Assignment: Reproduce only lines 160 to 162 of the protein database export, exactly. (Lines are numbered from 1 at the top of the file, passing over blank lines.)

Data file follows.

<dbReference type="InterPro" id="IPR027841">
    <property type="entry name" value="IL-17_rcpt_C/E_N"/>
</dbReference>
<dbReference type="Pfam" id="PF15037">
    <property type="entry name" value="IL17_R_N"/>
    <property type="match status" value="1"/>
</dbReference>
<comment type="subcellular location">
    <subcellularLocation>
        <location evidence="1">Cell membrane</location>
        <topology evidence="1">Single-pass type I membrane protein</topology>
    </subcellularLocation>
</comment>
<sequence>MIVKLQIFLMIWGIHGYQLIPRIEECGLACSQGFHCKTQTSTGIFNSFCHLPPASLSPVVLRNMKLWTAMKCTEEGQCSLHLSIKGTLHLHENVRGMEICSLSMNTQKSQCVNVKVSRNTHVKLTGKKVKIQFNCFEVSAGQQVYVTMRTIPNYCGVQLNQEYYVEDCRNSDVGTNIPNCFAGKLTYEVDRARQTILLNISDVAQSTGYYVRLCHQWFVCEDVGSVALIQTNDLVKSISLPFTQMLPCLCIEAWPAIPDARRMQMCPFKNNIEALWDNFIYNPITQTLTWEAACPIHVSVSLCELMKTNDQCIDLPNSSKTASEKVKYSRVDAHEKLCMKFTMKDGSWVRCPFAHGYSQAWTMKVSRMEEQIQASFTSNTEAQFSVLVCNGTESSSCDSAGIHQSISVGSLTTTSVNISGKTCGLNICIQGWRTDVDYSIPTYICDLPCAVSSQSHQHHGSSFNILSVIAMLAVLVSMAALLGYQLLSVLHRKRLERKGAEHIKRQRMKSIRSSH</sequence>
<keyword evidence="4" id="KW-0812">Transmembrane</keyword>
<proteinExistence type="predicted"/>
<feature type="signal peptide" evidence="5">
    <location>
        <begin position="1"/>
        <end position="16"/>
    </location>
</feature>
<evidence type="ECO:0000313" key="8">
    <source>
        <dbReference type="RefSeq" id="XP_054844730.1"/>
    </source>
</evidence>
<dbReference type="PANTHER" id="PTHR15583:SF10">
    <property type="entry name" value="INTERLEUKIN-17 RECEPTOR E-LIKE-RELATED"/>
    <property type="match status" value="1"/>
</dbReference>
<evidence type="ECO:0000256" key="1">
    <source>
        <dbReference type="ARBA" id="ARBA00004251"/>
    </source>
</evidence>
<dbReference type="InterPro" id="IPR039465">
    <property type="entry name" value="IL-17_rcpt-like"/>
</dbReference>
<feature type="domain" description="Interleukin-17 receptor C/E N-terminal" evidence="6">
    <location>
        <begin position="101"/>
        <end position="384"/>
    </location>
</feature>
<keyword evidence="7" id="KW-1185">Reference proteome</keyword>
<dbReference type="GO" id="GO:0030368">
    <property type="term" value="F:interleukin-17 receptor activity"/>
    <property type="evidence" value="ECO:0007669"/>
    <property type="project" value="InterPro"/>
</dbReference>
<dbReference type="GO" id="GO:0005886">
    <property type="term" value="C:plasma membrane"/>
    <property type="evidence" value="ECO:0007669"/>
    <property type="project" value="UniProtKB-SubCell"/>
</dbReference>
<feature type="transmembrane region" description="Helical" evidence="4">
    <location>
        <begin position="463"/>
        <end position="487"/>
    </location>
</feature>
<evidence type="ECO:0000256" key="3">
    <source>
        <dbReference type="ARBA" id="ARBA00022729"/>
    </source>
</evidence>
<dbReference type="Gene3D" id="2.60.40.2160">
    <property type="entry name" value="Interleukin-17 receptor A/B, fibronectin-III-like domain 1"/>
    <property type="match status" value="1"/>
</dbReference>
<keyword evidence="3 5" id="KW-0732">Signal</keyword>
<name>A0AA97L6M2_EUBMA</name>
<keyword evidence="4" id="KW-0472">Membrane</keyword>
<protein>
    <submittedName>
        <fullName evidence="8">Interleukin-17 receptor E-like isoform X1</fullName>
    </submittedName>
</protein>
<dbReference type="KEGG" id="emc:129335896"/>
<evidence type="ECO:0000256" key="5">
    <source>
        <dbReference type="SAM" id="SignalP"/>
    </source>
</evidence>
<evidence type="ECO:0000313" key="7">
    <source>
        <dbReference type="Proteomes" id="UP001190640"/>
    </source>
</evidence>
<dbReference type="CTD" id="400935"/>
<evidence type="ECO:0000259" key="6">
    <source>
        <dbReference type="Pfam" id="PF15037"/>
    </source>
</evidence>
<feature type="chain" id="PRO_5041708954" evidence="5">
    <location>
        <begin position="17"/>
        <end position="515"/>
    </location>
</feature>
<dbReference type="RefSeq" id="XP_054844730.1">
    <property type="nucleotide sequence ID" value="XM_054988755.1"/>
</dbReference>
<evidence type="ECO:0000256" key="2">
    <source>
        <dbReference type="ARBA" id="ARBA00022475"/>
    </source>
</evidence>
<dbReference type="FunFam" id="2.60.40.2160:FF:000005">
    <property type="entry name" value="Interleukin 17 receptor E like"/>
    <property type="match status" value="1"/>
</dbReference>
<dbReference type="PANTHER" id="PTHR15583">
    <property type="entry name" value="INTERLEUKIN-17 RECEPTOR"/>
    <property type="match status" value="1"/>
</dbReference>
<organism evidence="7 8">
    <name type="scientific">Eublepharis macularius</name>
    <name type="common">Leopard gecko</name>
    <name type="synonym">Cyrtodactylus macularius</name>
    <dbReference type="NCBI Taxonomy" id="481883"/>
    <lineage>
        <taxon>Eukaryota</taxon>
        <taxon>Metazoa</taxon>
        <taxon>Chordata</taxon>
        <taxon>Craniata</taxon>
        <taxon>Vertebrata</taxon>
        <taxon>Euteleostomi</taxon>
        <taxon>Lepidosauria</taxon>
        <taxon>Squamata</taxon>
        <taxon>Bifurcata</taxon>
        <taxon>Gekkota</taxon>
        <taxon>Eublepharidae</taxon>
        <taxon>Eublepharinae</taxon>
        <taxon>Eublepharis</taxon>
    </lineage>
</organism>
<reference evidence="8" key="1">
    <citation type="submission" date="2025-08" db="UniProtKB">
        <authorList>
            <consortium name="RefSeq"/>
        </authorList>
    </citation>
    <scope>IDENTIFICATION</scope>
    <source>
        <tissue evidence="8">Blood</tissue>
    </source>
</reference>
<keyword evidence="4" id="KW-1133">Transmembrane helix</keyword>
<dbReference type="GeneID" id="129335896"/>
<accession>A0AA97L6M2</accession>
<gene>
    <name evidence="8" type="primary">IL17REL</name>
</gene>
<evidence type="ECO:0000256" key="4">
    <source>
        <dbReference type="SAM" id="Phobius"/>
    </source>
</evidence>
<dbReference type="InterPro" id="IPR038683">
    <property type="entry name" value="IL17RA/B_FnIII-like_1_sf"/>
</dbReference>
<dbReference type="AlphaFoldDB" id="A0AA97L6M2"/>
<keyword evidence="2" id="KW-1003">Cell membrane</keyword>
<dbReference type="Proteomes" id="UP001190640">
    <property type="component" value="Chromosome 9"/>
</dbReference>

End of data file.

    </source>
</evidence>
<dbReference type="InterPro" id="IPR038683">